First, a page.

Jump to content

Started a new CNA job; could REALLY use some encouragement

CNA/MA   (4,748 Views 16 Comments)
by emily_ganshert emily_ganshert (New Member) New Member

5,063 Visitors; 79 Posts

advertisement

Hey folks,

I'm entering my 2nd week of a new CNA job and am feeling really overwhelmed. I feel like I don't know anything! Can anyone give me any advice on how to stay organized (and not forget all the tasks we have to accomplish)? I need all the help I can get. Thank you!

Share this post


Link to post
Share on other sites

yousoldtheworld has 5 years experience and works as a Aide.

9,768 Visitors; 1,196 Posts

Did they not put you with a trainer? Every job I've had, I spent the first two weeks or so with a trainer who would make sure I knew the routine and how each resident is cared for.

As for staying organized, I'd make yourself a little checklist. Put everything you need to do on it, from passing ice water to turning down beds or setting out clothes. Every single little task, no matter how small, put it on your list. It's probably best to make the list each day before you go, so your mind isn't stressed and overwhelmed yet. Make yourself one of these every day until you have your routine down. I still make myself a list once in a while when I'm on a new unit or at a new job. :)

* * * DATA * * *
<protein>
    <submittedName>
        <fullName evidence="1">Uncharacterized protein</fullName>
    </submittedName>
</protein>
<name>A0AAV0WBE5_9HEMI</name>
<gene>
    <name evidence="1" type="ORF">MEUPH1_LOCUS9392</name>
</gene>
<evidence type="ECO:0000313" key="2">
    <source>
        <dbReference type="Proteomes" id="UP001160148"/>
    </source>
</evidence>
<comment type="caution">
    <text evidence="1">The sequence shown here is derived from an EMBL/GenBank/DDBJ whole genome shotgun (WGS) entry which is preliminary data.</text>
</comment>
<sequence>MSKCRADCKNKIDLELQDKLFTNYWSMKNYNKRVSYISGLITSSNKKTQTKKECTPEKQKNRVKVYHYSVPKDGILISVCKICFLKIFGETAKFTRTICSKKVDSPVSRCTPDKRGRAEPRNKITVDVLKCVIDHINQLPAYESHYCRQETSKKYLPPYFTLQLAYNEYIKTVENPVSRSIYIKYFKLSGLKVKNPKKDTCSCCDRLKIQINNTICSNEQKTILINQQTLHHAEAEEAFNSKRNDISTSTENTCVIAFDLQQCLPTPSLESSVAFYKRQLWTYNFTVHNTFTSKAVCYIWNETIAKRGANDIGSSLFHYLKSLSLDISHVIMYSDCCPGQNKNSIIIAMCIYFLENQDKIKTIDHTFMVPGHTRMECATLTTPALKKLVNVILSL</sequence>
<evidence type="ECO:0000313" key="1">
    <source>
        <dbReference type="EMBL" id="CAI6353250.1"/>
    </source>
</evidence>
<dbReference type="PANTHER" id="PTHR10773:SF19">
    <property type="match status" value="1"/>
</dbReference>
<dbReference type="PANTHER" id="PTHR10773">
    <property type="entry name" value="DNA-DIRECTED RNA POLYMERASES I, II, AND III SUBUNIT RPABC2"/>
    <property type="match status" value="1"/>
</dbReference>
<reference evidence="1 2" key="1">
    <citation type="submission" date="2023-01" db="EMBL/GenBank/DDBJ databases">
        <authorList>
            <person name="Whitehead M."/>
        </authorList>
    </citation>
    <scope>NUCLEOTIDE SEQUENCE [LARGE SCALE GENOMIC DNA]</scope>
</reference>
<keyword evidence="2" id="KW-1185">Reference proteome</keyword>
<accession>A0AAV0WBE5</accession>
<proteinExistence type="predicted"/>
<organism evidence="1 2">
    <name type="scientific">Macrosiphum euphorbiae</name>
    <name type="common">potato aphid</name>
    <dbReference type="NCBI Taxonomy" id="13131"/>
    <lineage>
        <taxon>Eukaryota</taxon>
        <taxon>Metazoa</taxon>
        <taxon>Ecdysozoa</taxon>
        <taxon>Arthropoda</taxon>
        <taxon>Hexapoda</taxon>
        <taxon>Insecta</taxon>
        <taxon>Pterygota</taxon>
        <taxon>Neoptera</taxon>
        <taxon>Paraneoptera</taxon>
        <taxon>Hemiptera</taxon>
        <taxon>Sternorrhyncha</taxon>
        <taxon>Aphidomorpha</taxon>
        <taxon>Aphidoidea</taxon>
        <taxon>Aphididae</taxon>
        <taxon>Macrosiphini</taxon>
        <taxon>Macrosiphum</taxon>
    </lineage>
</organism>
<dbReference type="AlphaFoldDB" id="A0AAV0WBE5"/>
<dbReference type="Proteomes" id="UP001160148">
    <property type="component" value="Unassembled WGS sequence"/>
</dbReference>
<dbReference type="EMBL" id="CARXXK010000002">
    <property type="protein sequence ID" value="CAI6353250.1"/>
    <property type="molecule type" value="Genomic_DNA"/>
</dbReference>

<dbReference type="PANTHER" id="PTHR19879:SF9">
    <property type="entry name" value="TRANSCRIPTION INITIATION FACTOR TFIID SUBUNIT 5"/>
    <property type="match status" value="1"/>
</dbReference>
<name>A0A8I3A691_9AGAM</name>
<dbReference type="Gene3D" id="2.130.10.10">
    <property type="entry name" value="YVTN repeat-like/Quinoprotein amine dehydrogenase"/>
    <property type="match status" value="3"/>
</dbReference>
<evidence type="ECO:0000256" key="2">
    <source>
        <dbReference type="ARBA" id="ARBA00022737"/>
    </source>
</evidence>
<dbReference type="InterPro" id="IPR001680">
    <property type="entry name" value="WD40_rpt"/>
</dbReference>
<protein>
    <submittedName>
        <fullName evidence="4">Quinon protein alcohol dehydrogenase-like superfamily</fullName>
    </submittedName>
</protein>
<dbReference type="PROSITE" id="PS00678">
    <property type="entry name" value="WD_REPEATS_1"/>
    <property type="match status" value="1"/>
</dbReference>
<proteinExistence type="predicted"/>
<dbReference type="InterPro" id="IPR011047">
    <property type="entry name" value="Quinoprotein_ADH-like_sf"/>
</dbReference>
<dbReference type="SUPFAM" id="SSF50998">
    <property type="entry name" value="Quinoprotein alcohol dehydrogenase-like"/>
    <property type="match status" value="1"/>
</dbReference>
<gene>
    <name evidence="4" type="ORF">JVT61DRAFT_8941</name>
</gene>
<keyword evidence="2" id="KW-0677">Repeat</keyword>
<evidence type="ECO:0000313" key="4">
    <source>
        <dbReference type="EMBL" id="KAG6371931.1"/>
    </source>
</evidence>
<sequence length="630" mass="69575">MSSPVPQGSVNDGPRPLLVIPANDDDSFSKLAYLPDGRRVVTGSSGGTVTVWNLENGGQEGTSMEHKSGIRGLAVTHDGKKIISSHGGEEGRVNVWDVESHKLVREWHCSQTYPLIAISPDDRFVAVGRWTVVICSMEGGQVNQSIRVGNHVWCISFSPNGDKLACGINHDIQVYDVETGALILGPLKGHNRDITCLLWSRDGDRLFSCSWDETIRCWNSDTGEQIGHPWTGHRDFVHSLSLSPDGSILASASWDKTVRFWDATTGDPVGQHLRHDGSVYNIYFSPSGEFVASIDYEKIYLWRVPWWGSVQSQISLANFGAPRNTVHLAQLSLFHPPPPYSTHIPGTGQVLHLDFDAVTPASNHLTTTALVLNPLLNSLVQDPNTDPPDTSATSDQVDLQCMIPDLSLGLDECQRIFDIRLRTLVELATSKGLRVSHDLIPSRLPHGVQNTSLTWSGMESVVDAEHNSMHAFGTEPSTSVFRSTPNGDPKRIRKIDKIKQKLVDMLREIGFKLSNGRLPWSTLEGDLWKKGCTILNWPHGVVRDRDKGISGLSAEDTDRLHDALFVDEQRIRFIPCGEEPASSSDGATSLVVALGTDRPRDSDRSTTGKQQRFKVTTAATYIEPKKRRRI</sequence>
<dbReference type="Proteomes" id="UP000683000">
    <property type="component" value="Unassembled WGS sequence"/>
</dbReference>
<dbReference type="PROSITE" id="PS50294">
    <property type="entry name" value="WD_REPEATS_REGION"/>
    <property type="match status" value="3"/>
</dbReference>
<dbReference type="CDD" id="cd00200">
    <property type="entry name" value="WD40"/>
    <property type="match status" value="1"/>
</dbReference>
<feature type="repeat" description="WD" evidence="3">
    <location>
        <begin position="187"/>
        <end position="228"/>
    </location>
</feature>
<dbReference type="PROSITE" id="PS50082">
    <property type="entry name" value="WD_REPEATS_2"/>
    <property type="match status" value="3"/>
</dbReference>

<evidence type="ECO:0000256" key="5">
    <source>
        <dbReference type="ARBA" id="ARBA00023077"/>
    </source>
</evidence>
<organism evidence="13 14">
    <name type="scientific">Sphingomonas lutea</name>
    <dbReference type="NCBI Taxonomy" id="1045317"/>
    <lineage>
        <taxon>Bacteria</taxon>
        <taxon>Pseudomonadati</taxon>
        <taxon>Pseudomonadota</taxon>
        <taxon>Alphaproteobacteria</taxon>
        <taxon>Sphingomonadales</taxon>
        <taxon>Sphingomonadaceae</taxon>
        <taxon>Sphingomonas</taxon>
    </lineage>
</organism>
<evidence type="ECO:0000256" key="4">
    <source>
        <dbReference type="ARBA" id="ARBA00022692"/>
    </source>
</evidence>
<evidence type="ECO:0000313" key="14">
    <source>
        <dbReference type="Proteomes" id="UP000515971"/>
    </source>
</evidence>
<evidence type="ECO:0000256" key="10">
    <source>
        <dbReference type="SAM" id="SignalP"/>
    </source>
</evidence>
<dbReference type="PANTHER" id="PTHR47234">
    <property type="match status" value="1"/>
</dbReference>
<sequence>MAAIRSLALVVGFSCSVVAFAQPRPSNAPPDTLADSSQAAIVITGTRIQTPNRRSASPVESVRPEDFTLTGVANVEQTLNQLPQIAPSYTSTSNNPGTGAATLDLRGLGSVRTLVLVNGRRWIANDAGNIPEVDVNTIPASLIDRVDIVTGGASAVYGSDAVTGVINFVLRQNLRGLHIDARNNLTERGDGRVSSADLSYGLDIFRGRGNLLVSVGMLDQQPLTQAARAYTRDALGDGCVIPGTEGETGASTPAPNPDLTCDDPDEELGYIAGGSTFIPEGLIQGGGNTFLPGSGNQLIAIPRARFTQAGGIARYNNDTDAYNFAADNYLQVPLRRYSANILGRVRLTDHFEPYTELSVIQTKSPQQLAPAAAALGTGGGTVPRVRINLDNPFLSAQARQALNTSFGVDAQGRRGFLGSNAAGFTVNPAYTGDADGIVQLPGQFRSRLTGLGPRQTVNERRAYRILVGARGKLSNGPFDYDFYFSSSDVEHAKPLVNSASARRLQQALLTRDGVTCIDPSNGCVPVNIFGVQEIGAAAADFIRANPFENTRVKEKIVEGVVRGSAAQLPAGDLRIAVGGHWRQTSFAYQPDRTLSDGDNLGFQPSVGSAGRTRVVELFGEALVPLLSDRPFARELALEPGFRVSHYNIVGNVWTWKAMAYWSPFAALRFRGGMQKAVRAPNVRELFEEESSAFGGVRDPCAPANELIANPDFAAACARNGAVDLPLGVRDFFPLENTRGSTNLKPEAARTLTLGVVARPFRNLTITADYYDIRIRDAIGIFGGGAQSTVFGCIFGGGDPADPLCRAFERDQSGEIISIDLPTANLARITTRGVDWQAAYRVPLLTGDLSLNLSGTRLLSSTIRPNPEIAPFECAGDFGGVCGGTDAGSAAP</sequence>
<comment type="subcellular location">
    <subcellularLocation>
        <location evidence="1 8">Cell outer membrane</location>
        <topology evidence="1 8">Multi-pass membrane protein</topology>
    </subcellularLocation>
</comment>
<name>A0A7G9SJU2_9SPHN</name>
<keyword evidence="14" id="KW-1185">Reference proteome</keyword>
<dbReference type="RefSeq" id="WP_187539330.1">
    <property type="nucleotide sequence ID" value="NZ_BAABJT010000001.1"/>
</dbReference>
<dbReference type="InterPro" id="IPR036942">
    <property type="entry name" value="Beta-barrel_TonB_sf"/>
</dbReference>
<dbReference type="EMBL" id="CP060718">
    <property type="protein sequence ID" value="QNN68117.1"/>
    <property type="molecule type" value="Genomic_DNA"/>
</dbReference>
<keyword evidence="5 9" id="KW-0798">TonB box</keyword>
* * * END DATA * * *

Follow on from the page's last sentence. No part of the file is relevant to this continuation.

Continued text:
Share this post


Link to post
Share on other sites

5,063 Visitors; 79 Posts

Did they not put you with a trainer? Every job I've had, I spent the first two weeks or so with a trainer who would make sure I knew the routine and how each resident is cared for.

As for staying organized, I'd make yourself a little checklist. Put everything you need to do on it, from passing ice water to turning down beds or setting out clothes. Every single little task, no matter how small, put it on your list. It's probably best to make the list each day before you go, so your mind isn't stressed and overwhelmed yet. Make yourself one of these every day until you have your routine down. I still make myself a list once in a while when I'm on a new unit or at a new job. :)

Yeah, I was put with a trainer, but only for FOUR days!! Then I was thrown onto the floor and feel completely in over my head. I did make a checklist, which is helpful. But I'm having a hard time remembering peoples' names and am stressed about remembering who's continent/incontinent, who needs assistance and who doesn't, etc. Ugh. I will be SO glad when I don't feel physically sick every time I think about going to work, lol